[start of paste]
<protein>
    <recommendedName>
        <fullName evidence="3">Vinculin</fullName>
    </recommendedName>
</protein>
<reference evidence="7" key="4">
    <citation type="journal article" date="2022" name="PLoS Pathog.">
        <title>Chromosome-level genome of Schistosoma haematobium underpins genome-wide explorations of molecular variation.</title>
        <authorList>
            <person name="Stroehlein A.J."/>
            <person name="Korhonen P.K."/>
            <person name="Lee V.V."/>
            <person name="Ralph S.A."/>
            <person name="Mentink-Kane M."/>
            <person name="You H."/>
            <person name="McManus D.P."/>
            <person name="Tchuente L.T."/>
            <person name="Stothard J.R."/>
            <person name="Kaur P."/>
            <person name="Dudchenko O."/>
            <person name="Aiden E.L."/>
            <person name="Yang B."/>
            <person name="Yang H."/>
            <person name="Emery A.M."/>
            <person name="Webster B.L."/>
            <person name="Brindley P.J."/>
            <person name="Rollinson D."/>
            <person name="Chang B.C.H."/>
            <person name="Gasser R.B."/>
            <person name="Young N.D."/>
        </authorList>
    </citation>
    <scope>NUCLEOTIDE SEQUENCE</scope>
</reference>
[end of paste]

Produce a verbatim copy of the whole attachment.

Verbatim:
<protein>
    <recommendedName>
        <fullName evidence="3">Vinculin</fullName>
    </recommendedName>
</protein>
<reference evidence="7" key="4">
    <citation type="journal article" date="2022" name="PLoS Pathog.">
        <title>Chromosome-level genome of Schistosoma haematobium underpins genome-wide explorations of molecular variation.</title>
        <authorList>
            <person name="Stroehlein A.J."/>
            <person name="Korhonen P.K."/>
            <person name="Lee V.V."/>
            <person name="Ralph S.A."/>
            <person name="Mentink-Kane M."/>
            <person name="You H."/>
            <person name="McManus D.P."/>
            <person name="Tchuente L.T."/>
            <person name="Stothard J.R."/>
            <person name="Kaur P."/>
            <person name="Dudchenko O."/>
            <person name="Aiden E.L."/>
            <person name="Yang B."/>
            <person name="Yang H."/>
            <person name="Emery A.M."/>
            <person name="Webster B.L."/>
            <person name="Brindley P.J."/>
            <person name="Rollinson D."/>
            <person name="Chang B.C.H."/>
            <person name="Gasser R.B."/>
            <person name="Young N.D."/>
        </authorList>
    </citation>
    <scope>NUCLEOTIDE SEQUENCE</scope>
</reference>